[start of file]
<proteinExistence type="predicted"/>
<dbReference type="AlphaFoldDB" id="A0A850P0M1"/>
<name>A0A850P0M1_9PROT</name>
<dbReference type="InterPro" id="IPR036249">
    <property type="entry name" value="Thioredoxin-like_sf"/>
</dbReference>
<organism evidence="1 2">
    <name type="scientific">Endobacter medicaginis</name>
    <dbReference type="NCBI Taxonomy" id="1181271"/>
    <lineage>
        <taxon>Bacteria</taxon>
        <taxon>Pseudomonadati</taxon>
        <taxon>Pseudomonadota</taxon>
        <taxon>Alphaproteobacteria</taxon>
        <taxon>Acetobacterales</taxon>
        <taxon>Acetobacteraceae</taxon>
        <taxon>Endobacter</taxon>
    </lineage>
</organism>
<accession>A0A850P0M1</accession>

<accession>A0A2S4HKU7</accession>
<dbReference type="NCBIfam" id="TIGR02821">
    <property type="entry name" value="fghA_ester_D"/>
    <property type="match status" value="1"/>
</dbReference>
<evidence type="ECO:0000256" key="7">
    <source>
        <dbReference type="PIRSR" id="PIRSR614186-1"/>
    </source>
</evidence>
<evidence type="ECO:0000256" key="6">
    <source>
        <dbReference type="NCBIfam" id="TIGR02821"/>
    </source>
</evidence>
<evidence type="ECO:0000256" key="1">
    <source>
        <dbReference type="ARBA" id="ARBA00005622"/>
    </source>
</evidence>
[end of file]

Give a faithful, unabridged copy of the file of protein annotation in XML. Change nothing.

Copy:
<proteinExistence type="predicted"/>
<dbReference type="AlphaFoldDB" id="A0A850P0M1"/>
<name>A0A850P0M1_9PROT</name>
<dbReference type="InterPro" id="IPR036249">
    <property type="entry name" value="Thioredoxin-like_sf"/>
</dbReference>
<organism evidence="1 2">
    <name type="scientific">Endobacter medicaginis</name>
    <dbReference type="NCBI Taxonomy" id="1181271"/>
    <lineage>
        <taxon>Bacteria</taxon>
        <taxon>Pseudomonadati</taxon>
        <taxon>Pseudomonadota</taxon>
        <taxon>Alphaproteobacteria</taxon>
        <taxon>Acetobacterales</taxon>
        <taxon>Acetobacteraceae</taxon>
        <taxon>Endobacter</taxon>
    </lineage>
</organism>
<accession>A0A850P0M1</accession>

<accession>A0A2S4HKU7</accession>
<dbReference type="NCBIfam" id="TIGR02821">
    <property type="entry name" value="fghA_ester_D"/>
    <property type="match status" value="1"/>
</dbReference>
<evidence type="ECO:0000256" key="7">
    <source>
        <dbReference type="PIRSR" id="PIRSR614186-1"/>
    </source>
</evidence>
<evidence type="ECO:0000256" key="6">
    <source>
        <dbReference type="NCBIfam" id="TIGR02821"/>
    </source>
</evidence>
<evidence type="ECO:0000256" key="1">
    <source>
        <dbReference type="ARBA" id="ARBA00005622"/>
    </source>
</evidence>